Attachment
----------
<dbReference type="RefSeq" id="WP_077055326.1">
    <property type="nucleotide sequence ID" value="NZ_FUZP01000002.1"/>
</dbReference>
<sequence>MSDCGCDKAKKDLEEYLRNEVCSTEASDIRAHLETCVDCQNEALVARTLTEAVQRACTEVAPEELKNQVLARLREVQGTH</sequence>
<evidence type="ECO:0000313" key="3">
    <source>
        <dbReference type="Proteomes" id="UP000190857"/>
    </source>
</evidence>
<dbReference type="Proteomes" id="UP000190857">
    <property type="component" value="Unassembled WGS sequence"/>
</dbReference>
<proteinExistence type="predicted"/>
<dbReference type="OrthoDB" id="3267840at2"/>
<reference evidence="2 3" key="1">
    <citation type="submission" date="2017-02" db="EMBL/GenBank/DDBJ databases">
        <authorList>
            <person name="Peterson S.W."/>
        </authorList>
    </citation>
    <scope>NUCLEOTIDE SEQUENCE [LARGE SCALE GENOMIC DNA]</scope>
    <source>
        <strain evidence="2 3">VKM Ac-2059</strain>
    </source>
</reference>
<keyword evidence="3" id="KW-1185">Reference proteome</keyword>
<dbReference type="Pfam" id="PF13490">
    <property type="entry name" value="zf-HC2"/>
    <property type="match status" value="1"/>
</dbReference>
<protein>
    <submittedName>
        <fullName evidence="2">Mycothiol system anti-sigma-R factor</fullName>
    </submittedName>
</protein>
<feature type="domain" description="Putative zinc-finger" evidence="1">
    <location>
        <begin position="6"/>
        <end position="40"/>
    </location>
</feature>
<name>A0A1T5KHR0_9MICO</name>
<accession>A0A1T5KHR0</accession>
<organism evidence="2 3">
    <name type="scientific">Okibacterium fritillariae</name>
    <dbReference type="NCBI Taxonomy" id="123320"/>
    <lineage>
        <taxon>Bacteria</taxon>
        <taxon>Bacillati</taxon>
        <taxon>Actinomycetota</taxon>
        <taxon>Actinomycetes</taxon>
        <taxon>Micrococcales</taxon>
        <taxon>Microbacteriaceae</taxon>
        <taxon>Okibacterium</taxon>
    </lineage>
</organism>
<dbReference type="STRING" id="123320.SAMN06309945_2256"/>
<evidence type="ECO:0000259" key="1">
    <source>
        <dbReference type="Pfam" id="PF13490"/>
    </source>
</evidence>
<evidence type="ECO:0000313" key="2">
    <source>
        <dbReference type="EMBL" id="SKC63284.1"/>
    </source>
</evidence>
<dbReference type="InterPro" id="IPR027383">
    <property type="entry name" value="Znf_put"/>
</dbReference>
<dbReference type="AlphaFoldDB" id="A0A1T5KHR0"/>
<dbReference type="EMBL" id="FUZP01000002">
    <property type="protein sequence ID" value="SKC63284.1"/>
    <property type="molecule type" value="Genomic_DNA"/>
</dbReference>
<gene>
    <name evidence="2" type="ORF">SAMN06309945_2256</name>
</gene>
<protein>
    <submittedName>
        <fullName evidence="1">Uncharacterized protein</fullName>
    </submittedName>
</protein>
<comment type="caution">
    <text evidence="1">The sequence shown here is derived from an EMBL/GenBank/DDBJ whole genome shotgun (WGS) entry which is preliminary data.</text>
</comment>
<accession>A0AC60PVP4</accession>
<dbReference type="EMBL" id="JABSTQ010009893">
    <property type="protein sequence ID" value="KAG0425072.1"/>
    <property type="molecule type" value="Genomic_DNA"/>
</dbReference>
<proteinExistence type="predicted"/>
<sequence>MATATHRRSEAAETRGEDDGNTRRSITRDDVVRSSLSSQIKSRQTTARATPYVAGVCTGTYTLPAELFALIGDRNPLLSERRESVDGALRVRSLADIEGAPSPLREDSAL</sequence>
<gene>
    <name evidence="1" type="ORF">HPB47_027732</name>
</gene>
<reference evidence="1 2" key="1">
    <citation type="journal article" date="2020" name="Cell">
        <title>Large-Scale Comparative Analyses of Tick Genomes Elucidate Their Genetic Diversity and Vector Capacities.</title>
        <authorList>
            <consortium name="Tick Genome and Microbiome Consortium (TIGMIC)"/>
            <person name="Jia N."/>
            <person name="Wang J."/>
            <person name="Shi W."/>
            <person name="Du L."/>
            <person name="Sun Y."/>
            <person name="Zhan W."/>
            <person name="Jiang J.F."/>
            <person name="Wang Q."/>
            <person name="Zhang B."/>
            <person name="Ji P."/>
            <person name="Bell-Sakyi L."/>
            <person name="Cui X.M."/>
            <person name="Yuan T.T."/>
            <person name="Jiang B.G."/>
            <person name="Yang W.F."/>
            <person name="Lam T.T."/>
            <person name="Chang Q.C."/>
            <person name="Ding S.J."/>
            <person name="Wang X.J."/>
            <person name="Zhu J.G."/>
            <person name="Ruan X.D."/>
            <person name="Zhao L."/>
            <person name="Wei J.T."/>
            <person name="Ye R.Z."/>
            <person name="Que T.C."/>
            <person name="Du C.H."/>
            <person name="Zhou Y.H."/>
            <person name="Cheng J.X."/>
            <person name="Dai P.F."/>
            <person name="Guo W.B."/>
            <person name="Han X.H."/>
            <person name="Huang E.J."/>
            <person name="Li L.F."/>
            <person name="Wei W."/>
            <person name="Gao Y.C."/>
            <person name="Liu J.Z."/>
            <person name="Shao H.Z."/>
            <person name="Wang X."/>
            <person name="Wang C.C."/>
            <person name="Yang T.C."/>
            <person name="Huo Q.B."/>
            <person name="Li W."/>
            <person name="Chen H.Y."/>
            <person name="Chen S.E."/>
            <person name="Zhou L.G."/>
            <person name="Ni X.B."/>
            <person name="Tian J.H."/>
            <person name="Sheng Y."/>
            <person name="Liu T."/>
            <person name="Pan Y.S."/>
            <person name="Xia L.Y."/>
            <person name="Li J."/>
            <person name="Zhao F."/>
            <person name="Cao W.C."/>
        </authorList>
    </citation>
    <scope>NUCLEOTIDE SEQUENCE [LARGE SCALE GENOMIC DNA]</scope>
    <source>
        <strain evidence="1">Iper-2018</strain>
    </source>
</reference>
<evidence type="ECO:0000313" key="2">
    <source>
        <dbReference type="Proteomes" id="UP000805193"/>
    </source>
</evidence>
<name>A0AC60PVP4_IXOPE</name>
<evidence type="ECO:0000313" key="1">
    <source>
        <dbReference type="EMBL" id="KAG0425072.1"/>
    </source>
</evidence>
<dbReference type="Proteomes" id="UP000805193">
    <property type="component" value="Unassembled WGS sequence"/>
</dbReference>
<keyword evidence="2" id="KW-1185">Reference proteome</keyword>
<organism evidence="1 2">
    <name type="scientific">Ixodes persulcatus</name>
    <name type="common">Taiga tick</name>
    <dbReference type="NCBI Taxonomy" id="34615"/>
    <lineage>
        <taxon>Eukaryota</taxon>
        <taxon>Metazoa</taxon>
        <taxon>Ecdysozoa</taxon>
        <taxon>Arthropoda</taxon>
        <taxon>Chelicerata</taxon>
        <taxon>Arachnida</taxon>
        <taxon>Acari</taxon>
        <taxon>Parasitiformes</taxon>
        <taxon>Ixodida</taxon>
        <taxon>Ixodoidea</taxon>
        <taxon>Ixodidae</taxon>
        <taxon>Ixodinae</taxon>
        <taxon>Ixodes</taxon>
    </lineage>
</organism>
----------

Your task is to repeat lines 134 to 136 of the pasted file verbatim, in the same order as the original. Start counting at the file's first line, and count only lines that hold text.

            <person name="Li L.F."/>
            <person name="Wei W."/>
            <person name="Gao Y.C."/>